The sections on the resurgence of Islam and it's fascist tendencies has proven to be prophetic. Beginning with the oil boom of the 70s, scholars and religious teachers gained a foothold in Muslim countries and taught hate and radicalism, and were supported in many instances by their governments. The murders, rapes, subjugation, and oppression of non-muslims in their lands and beyond is what we see today. However, the book is filled with way too many nominalizations and vague generalizations to be of much practical use to policy makers in my mind. Reviews of each particular culture would be more beneficial, and there are some non-apologist and objective ones out there.

    2 out of 3 people found this review helpful.

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  • Anonymous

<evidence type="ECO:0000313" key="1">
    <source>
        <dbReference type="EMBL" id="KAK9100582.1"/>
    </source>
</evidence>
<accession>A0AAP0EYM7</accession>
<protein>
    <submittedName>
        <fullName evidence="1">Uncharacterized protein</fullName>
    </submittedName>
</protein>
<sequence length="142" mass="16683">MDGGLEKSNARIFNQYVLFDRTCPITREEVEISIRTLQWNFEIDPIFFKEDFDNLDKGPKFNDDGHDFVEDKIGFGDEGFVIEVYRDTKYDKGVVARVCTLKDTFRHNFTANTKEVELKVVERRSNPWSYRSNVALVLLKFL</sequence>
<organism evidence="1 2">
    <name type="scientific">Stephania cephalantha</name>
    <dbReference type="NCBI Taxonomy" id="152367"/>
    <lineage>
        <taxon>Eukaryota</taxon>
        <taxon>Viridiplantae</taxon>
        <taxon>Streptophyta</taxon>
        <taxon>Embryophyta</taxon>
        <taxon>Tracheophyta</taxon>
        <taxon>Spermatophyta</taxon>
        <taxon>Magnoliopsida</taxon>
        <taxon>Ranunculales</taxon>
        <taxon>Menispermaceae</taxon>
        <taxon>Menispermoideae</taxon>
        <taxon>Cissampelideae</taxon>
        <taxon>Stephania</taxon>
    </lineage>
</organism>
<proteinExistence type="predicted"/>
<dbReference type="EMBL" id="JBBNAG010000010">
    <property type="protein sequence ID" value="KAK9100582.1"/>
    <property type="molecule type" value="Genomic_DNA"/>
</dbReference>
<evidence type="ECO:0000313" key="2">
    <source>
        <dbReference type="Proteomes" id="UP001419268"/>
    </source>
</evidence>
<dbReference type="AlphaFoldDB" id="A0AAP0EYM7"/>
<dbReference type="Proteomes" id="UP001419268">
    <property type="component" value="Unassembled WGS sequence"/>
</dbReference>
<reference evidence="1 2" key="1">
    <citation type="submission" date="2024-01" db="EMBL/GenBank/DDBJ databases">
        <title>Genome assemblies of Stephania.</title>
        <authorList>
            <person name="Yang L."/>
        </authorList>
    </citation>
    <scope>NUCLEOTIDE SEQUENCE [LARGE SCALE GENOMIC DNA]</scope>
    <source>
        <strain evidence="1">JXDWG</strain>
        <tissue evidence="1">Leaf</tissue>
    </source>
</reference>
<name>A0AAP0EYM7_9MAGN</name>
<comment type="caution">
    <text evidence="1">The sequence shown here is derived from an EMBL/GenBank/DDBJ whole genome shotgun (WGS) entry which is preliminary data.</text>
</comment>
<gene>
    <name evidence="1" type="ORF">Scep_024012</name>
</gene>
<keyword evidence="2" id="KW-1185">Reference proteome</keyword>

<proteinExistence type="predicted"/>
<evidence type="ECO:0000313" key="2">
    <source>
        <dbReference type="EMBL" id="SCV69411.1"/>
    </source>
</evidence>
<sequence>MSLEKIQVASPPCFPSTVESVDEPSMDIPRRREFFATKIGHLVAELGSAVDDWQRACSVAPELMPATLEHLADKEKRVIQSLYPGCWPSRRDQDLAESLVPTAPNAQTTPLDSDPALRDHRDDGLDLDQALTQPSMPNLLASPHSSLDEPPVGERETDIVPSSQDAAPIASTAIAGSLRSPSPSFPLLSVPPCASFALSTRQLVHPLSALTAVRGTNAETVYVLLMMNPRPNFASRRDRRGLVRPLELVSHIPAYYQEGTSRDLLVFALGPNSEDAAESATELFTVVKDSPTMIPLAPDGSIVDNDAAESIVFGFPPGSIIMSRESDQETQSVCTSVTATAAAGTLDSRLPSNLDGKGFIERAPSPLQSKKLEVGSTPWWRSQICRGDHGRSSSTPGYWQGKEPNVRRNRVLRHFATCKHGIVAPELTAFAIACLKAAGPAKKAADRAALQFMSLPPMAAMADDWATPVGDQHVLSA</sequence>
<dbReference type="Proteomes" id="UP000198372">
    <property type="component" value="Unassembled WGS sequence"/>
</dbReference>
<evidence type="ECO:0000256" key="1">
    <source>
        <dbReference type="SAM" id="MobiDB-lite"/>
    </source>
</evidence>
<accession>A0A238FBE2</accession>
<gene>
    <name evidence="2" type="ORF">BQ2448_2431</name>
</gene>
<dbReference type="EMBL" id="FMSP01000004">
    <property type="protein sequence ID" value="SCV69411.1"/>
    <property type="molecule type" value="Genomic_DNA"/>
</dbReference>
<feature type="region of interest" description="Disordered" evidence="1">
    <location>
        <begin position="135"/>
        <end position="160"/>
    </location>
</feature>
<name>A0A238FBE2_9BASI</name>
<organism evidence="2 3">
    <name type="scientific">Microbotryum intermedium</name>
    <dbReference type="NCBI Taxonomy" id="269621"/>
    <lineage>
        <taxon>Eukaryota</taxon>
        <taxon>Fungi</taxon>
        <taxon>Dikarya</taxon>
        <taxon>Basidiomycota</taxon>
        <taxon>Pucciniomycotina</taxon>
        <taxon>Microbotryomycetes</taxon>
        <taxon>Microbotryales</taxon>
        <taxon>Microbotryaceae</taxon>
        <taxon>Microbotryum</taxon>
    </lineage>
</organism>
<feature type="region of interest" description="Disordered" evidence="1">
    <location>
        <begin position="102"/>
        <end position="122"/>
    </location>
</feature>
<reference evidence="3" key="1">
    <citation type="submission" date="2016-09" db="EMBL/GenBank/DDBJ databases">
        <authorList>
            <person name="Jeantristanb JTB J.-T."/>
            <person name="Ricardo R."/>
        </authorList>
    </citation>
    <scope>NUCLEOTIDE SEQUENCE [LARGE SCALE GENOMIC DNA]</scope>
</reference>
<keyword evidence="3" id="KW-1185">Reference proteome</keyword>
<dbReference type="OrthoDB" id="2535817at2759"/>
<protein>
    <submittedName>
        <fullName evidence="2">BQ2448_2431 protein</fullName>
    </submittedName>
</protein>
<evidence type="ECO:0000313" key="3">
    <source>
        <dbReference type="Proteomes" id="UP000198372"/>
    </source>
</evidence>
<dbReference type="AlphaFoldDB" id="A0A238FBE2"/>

Posted July 5, 2003

    Too important to be missed

    This book is one of the important political works written in recent times. Its idea of a clash of civilizations accurately reflects much of what is presently happening in the world.He is especially strong in pointing out the present problematic state of Islamic civilization, and how its internal problems are pushing it to be the number one promulgator of violence and aggression on the present world- scene. Huntington's list of six or seven major civilizations and his conception of the clashes taking place between them, certainly does not exhaust our ways of interpreting present political reality. Perhaps he does not make enough of the gap which has emerged between the United States and Europe. Nor does he give enough emphasis to the fact that the United States seems to stand above, and often even over against all other political groups in the world. Nonetheless this is a very rich and highly recommended work.